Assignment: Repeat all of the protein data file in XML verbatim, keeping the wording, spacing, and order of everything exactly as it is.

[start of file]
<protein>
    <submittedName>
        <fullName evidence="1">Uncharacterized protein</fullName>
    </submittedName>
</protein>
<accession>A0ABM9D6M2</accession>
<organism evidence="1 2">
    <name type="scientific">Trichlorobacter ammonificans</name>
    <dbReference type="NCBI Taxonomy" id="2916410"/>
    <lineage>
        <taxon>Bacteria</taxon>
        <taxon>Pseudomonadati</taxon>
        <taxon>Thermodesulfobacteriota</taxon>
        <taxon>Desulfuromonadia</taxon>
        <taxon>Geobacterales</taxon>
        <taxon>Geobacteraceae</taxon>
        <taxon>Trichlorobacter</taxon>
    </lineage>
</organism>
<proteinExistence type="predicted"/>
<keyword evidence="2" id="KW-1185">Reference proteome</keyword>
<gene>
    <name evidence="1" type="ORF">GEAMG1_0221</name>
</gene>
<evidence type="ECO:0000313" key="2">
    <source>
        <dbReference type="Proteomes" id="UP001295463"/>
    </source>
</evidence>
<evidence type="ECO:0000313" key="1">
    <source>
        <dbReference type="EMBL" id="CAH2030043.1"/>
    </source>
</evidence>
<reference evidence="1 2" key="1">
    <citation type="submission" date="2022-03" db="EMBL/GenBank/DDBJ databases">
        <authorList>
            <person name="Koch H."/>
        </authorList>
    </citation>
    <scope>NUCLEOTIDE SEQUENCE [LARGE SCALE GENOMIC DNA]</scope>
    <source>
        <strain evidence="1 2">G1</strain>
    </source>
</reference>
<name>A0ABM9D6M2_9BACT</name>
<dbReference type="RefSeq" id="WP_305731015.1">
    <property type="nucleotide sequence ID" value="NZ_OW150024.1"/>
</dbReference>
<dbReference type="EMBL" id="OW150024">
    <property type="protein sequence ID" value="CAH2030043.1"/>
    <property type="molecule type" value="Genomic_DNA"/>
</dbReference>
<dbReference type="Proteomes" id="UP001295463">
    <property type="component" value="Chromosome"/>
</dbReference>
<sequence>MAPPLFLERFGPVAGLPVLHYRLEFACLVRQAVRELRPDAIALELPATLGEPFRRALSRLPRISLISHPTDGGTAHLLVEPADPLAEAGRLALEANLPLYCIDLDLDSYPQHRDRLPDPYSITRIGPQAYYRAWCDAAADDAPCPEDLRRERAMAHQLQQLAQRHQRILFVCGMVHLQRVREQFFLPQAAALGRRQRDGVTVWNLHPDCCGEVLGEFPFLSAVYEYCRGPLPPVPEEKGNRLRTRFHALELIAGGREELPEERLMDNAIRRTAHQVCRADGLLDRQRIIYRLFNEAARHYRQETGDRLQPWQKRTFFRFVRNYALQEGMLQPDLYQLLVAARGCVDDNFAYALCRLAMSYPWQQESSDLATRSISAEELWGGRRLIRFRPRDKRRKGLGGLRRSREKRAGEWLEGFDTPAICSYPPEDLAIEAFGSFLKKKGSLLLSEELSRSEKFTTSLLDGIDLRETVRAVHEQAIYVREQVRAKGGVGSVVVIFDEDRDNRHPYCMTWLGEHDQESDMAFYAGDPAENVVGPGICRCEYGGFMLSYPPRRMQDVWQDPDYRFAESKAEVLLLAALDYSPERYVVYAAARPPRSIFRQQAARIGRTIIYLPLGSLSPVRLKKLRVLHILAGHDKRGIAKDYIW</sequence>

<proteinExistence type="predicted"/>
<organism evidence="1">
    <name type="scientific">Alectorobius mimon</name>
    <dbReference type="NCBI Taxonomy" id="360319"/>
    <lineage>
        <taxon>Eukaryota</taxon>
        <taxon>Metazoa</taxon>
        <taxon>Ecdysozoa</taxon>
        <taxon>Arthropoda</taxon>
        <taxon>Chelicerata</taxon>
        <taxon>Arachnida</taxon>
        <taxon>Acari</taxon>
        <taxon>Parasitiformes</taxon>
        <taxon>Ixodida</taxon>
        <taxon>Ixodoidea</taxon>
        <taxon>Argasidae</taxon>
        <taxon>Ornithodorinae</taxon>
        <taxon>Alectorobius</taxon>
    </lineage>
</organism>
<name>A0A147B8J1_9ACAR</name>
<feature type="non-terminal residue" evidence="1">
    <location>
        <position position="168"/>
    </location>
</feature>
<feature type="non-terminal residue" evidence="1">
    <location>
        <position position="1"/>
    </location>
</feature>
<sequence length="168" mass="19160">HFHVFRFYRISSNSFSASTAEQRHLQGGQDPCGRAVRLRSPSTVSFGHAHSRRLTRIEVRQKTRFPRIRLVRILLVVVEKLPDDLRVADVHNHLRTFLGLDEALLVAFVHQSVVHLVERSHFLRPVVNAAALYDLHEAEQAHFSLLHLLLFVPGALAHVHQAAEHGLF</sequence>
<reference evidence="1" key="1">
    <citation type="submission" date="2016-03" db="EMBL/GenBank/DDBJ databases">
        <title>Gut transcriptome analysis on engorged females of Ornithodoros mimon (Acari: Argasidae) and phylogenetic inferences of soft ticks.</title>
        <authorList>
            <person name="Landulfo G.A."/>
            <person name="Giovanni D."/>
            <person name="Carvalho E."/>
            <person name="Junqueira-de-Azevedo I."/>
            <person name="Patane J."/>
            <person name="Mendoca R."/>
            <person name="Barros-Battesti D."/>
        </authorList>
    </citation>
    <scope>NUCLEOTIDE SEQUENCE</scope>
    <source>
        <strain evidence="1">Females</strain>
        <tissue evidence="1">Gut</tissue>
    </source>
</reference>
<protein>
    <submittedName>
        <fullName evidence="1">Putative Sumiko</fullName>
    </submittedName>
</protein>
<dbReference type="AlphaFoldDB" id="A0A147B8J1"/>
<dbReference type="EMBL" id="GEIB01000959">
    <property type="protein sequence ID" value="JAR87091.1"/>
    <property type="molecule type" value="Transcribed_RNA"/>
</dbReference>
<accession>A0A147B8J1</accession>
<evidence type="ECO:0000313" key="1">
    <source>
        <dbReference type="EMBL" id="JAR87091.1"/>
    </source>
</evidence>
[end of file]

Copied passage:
<protein>
    <submittedName>
        <fullName evidence="1">Uncharacterized protein</fullName>
    </submittedName>
</protein>
<accession>A0ABM9D6M2</accession>
<organism evidence="1 2">
    <name type="scientific">Trichlorobacter ammonificans</name>
    <dbReference type="NCBI Taxonomy" id="2916410"/>
    <lineage>
        <taxon>Bacteria</taxon>
        <taxon>Pseudomonadati</taxon>
        <taxon>Thermodesulfobacteriota</taxon>
        <taxon>Desulfuromonadia</taxon>
        <taxon>Geobacterales</taxon>
        <taxon>Geobacteraceae</taxon>
        <taxon>Trichlorobacter</taxon>
    </lineage>
</organism>
<proteinExistence type="predicted"/>
<keyword evidence="2" id="KW-1185">Reference proteome</keyword>
<gene>
    <name evidence="1" type="ORF">GEAMG1_0221</name>
</gene>
<evidence type="ECO:0000313" key="2">
    <source>
        <dbReference type="Proteomes" id="UP001295463"/>
    </source>
</evidence>
<evidence type="ECO:0000313" key="1">
    <source>
        <dbReference type="EMBL" id="CAH2030043.1"/>
    </source>
</evidence>
<reference evidence="1 2" key="1">
    <citation type="submission" date="2022-03" db="EMBL/GenBank/DDBJ databases">
        <authorList>
            <person name="Koch H."/>
        </authorList>
    </citation>
    <scope>NUCLEOTIDE SEQUENCE [LARGE SCALE GENOMIC DNA]</scope>
    <source>
        <strain evidence="1 2">G1</strain>
    </source>
</reference>
<name>A0ABM9D6M2_9BACT</name>
<dbReference type="RefSeq" id="WP_305731015.1">
    <property type="nucleotide sequence ID" value="NZ_OW150024.1"/>
</dbReference>
<dbReference type="EMBL" id="OW150024">
    <property type="protein sequence ID" value="CAH2030043.1"/>
    <property type="molecule type" value="Genomic_DNA"/>
</dbReference>
<dbReference type="Proteomes" id="UP001295463">
    <property type="component" value="Chromosome"/>
</dbReference>
<sequence>MAPPLFLERFGPVAGLPVLHYRLEFACLVRQAVRELRPDAIALELPATLGEPFRRALSRLPRISLISHPTDGGTAHLLVEPADPLAEAGRLALEANLPLYCIDLDLDSYPQHRDRLPDPYSITRIGPQAYYRAWCDAAADDAPCPEDLRRERAMAHQLQQLAQRHQRILFVCGMVHLQRVREQFFLPQAAALGRRQRDGVTVWNLHPDCCGEVLGEFPFLSAVYEYCRGPLPPVPEEKGNRLRTRFHALELIAGGREELPEERLMDNAIRRTAHQVCRADGLLDRQRIIYRLFNEAARHYRQETGDRLQPWQKRTFFRFVRNYALQEGMLQPDLYQLLVAARGCVDDNFAYALCRLAMSYPWQQESSDLATRSISAEELWGGRRLIRFRPRDKRRKGLGGLRRSREKRAGEWLEGFDTPAICSYPPEDLAIEAFGSFLKKKGSLLLSEELSRSEKFTTSLLDGIDLRETVRAVHEQAIYVREQVRAKGGVGSVVVIFDEDRDNRHPYCMTWLGEHDQESDMAFYAGDPAENVVGPGICRCEYGGFMLSYPPRRMQDVWQDPDYRFAESKAEVLLLAALDYSPERYVVYAAARPPRSIFRQQAARIGRTIIYLPLGSLSPVRLKKLRVLHILAGHDKRGIAKDYIW</sequence>

<proteinExistence type="predicted"/>
<organism evidence="1">
    <name type="scientific">Alectorobius mimon</name>
    <dbReference type="NCBI Taxonomy" id="360319"/>
    <lineage>
        <taxon>Eukaryota</taxon>
        <taxon>Metazoa</taxon>
        <taxon>Ecdysozoa</taxon>
        <taxon>Arthropoda</taxon>
        <taxon>Chelicerata</taxon>
        <taxon>Arachnida</taxon>
        <taxon>Acari</taxon>
        <taxon>Parasitiformes</taxon>
        <taxon>Ixodida</taxon>
        <taxon>Ixodoidea</taxon>
        <taxon>Argasidae</taxon>
        <taxon>Ornithodorinae</taxon>
        <taxon>Alectorobius</taxon>
    </lineage>
</organism>
<name>A0A147B8J1_9ACAR</name>
<feature type="non-terminal residue" evidence="1">
    <location>
        <position position="168"/>
    </location>
</feature>
<feature type="non-terminal residue" evidence="1">
    <location>
        <position position="1"/>
    </location>
</feature>
<sequence length="168" mass="19160">HFHVFRFYRISSNSFSASTAEQRHLQGGQDPCGRAVRLRSPSTVSFGHAHSRRLTRIEVRQKTRFPRIRLVRILLVVVEKLPDDLRVADVHNHLRTFLGLDEALLVAFVHQSVVHLVERSHFLRPVVNAAALYDLHEAEQAHFSLLHLLLFVPGALAHVHQAAEHGLF</sequence>
<reference evidence="1" key="1">
    <citation type="submission" date="2016-03" db="EMBL/GenBank/DDBJ databases">
        <title>Gut transcriptome analysis on engorged females of Ornithodoros mimon (Acari: Argasidae) and phylogenetic inferences of soft ticks.</title>
        <authorList>
            <person name="Landulfo G.A."/>
            <person name="Giovanni D."/>
            <person name="Carvalho E."/>
            <person name="Junqueira-de-Azevedo I."/>
            <person name="Patane J."/>
            <person name="Mendoca R."/>
            <person name="Barros-Battesti D."/>
        </authorList>
    </citation>
    <scope>NUCLEOTIDE SEQUENCE</scope>
    <source>
        <strain evidence="1">Females</strain>
        <tissue evidence="1">Gut</tissue>
    </source>
</reference>
<protein>
    <submittedName>
        <fullName evidence="1">Putative Sumiko</fullName>
    </submittedName>
</protein>
<dbReference type="AlphaFoldDB" id="A0A147B8J1"/>
<dbReference type="EMBL" id="GEIB01000959">
    <property type="protein sequence ID" value="JAR87091.1"/>
    <property type="molecule type" value="Transcribed_RNA"/>
</dbReference>
<accession>A0A147B8J1</accession>
<evidence type="ECO:0000313" key="1">
    <source>
        <dbReference type="EMBL" id="JAR87091.1"/>
    </source>
</evidence>